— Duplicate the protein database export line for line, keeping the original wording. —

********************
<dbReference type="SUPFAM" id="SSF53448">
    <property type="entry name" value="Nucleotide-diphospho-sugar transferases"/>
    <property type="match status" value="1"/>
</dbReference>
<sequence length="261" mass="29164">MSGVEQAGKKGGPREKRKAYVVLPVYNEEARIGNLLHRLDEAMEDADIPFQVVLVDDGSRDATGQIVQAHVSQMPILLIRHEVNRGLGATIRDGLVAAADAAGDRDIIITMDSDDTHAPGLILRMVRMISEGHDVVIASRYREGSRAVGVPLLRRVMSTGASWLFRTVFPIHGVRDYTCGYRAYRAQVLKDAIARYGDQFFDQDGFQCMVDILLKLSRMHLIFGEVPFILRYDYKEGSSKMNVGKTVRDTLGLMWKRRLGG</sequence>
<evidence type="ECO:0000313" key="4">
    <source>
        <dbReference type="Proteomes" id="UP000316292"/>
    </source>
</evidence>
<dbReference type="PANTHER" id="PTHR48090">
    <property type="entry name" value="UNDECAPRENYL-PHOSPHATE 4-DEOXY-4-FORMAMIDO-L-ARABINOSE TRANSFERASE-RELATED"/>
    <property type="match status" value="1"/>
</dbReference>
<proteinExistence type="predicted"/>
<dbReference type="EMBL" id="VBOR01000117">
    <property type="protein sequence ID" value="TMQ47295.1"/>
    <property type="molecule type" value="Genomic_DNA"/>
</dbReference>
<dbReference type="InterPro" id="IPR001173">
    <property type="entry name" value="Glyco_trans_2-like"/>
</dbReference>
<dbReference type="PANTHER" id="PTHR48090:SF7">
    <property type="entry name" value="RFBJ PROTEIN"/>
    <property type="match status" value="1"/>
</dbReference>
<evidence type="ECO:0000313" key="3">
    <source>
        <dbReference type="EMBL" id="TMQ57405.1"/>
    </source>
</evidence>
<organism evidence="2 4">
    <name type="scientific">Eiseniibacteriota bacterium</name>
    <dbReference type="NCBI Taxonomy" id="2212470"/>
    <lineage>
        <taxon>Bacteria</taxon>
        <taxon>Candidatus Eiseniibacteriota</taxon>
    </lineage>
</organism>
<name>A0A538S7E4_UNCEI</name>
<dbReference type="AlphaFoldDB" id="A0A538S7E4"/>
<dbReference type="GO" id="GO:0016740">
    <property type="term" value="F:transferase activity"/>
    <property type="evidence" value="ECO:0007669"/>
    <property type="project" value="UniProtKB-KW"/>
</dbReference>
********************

<dbReference type="SUPFAM" id="SSF53448">
    <property type="entry name" value="Nucleotide-diphospho-sugar transferases"/>
    <property type="match status" value="1"/>
</dbReference>
<sequence length="261" mass="29164">MSGVEQAGKKGGPREKRKAYVVLPVYNEEARIGNLLHRLDEAMEDADIPFQVVLVDDGSRDATGQIVQAHVSQMPILLIRHEVNRGLGATIRDGLVAAADAAGDRDIIITMDSDDTHAPGLILRMVRMISEGHDVVIASRYREGSRAVGVPLLRRVMSTGASWLFRTVFPIHGVRDYTCGYRAYRAQVLKDAIARYGDQFFDQDGFQCMVDILLKLSRMHLIFGEVPFILRYDYKEGSSKMNVGKTVRDTLGLMWKRRLGG</sequence>
<evidence type="ECO:0000313" key="4">
    <source>
        <dbReference type="Proteomes" id="UP000316292"/>
    </source>
</evidence>
<dbReference type="PANTHER" id="PTHR48090">
    <property type="entry name" value="UNDECAPRENYL-PHOSPHATE 4-DEOXY-4-FORMAMIDO-L-ARABINOSE TRANSFERASE-RELATED"/>
    <property type="match status" value="1"/>
</dbReference>
<proteinExistence type="predicted"/>
<dbReference type="EMBL" id="VBOR01000117">
    <property type="protein sequence ID" value="TMQ47295.1"/>
    <property type="molecule type" value="Genomic_DNA"/>
</dbReference>
<dbReference type="InterPro" id="IPR001173">
    <property type="entry name" value="Glyco_trans_2-like"/>
</dbReference>
<dbReference type="PANTHER" id="PTHR48090:SF7">
    <property type="entry name" value="RFBJ PROTEIN"/>
    <property type="match status" value="1"/>
</dbReference>
<evidence type="ECO:0000313" key="3">
    <source>
        <dbReference type="EMBL" id="TMQ57405.1"/>
    </source>
</evidence>
<organism evidence="2 4">
    <name type="scientific">Eiseniibacteriota bacterium</name>
    <dbReference type="NCBI Taxonomy" id="2212470"/>
    <lineage>
        <taxon>Bacteria</taxon>
        <taxon>Candidatus Eiseniibacteriota</taxon>
    </lineage>
</organism>
<name>A0A538S7E4_UNCEI</name>
<dbReference type="AlphaFoldDB" id="A0A538S7E4"/>
<dbReference type="GO" id="GO:0016740">
    <property type="term" value="F:transferase activity"/>
    <property type="evidence" value="ECO:0007669"/>
    <property type="project" value="UniProtKB-KW"/>
</dbReference>